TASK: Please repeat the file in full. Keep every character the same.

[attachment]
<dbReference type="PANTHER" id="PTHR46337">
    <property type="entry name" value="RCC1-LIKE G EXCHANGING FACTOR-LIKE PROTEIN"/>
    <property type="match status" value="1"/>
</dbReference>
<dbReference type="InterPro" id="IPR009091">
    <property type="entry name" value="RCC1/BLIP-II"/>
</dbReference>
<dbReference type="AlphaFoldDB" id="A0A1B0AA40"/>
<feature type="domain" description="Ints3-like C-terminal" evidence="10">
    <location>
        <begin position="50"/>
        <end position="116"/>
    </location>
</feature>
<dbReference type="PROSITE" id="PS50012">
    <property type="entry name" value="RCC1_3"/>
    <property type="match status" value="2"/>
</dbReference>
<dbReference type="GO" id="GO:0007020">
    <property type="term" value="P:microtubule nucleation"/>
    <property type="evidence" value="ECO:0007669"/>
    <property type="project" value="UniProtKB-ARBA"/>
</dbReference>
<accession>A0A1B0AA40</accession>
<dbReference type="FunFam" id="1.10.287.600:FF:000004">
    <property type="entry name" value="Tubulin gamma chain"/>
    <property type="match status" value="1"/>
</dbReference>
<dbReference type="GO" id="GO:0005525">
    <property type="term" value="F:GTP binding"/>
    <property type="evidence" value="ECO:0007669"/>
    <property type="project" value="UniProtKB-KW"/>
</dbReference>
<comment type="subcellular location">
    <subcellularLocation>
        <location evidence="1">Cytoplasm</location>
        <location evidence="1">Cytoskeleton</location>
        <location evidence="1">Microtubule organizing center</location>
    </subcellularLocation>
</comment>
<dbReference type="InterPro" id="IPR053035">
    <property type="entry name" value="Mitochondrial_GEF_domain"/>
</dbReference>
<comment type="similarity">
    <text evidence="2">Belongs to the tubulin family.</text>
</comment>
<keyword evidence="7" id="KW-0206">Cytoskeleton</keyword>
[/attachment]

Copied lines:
<dbReference type="PANTHER" id="PTHR46337">
    <property type="entry name" value="RCC1-LIKE G EXCHANGING FACTOR-LIKE PROTEIN"/>
    <property type="match status" value="1"/>
</dbReference>
<dbReference type="InterPro" id="IPR009091">
    <property type="entry name" value="RCC1/BLIP-II"/>
</dbReference>
<dbReference type="AlphaFoldDB" id="A0A1B0AA40"/>
<feature type="domain" description="Ints3-like C-terminal" evidence="10">
    <location>
        <begin position="50"/>
        <end position="116"/>
    </location>
</feature>
<dbReference type="PROSITE" id="PS50012">
    <property type="entry name" value="RCC1_3"/>
    <property type="match status" value="2"/>
</dbReference>
<dbReference type="GO" id="GO:0007020">
    <property type="term" value="P:microtubule nucleation"/>
    <property type="evidence" value="ECO:0007669"/>
    <property type="project" value="UniProtKB-ARBA"/>
</dbReference>
<accession>A0A1B0AA40</accession>
<dbReference type="FunFam" id="1.10.287.600:FF:000004">
    <property type="entry name" value="Tubulin gamma chain"/>
    <property type="match status" value="1"/>
</dbReference>
<dbReference type="GO" id="GO:0005525">
    <property type="term" value="F:GTP binding"/>
    <property type="evidence" value="ECO:0007669"/>
    <property type="project" value="UniProtKB-KW"/>
</dbReference>
<comment type="subcellular location">
    <subcellularLocation>
        <location evidence="1">Cytoplasm</location>
        <location evidence="1">Cytoskeleton</location>
        <location evidence="1">Microtubule organizing center</location>
    </subcellularLocation>
</comment>
<dbReference type="InterPro" id="IPR053035">
    <property type="entry name" value="Mitochondrial_GEF_domain"/>
</dbReference>
<comment type="similarity">
    <text evidence="2">Belongs to the tubulin family.</text>
</comment>
<keyword evidence="7" id="KW-0206">Cytoskeleton</keyword>